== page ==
For the critical thinker -- this statement would suggest that the trials referenced used such minimal restrictions of salt that participants were still consuming enough salt to put them in the danger zone. This is the most common tactic used in (biased) nutritional research looking at negative health impacts from things like saturated fat, cholesterol and salt -- Three very important ingredients to the industrialized food production world.
The contradictions and idiocy contained within this book are so great that I I decided to go looking at the author's published research to see who/what might be influencing his perspective. That was when I stumbled upon paper of his titled :An Unsavory Truth: Sugar, More than Salt, Predisposes to Hypertension and Chronic Disease.
The gist of his argument in this paper, is that public health education encouraging reductions in sodium actually lead to MORE heart disease. He lays it out like this:

1) Public policies encouraging salt reductions lead to --
2) People eating foods lower in sodium -- but because they desire more sodium, they eat more food.
3) Eating more food means they eat more refined carbs and trans fat which leads to -
4) More cardiovascular disease and hypertension.
This is idiocy.
If people were getting good dietary advice, they'd know to build their diet on WHOLE FOODS that are NATURALLY LOW IN SODIUM -- i.e. vegetables, cooked beans, raw nuts and seeds and fresh fruit. Then, no matter how much they choose to eat, they would not be consuming refined carbs, trans fats or too much sodium.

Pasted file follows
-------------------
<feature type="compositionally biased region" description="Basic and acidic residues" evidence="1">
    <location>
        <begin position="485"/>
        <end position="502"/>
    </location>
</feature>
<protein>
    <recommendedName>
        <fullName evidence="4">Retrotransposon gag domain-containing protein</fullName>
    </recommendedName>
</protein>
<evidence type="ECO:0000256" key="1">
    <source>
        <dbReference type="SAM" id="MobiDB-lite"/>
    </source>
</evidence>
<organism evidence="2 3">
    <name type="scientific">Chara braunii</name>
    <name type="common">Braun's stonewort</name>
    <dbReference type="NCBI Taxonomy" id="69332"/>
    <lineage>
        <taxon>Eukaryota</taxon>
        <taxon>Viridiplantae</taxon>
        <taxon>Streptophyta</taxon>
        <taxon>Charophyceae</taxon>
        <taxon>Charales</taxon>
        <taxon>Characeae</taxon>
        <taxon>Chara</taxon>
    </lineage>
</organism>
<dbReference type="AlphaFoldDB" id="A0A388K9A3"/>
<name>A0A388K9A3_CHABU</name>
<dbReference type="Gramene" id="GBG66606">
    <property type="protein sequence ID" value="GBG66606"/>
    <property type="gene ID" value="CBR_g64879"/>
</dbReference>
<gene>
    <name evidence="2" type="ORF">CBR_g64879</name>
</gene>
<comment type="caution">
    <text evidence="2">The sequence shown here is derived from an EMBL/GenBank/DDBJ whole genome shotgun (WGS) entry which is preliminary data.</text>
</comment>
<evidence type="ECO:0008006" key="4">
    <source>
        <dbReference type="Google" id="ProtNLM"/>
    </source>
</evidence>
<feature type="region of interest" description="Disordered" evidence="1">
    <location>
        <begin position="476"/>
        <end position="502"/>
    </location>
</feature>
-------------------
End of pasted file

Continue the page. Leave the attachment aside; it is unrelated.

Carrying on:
The Salt Fix is a terrible book, framing the science in terribly reductionist ways, and laying out choices so as to eliminate what is really sensible (as what I wrote above shows.)
In fact DiNicolantonio at one point tells his own story of nearly passing out at the gym because of salt restriction -- but within his telling he reveals what is likely the bigger contributing factor as to why he collapsed -- HE WAS ON A LOW CARB DIET!
The facts are:
--Liberal salt use stiffens arteries and ages cells
--Liberal salt raises blood pressure for many
--Liberal salt increases risk of autoimmune diseases
--Liberal salt causes loss of calcium from bones
--Liberal salt exacerbates symptoms of heart failure

Finally, salt, like sugar and fat, is a marker of caloric density in food, and thus also TRIGGERS DOPAMINE RELEASE in the brain -- encouraging addictive eating in those predisposed to this issue -- exactly the opposite of what The Salt Fix claims.
Much better books are:

1) The Pleasure Trap by Goldhammer
2) The End of Heart Disease by Fuhrman
3) Prevent and Reverse Heart Disease by Essylstyn
4) How Not to Die by Greger
5) The Engine Two Diet by Esselstyn
6) Salt Sugar Fat by Moss
Ok -- one last point. The True North Health Clinic in Santa Rosa Ca has THE BEST clinical outcomes for significantly reducing blood pressure of any health clinic I have ever heard of -- and their patients maintain a healthy BP by eating an unprocessed, vegan, salt-free diet. In fact they are so good at this, that the largest union in the state of California made a two week stay at the clinic a fully reimbursable benefit for its members because this was less money than paying for the BP meds for one year!
Read their article here: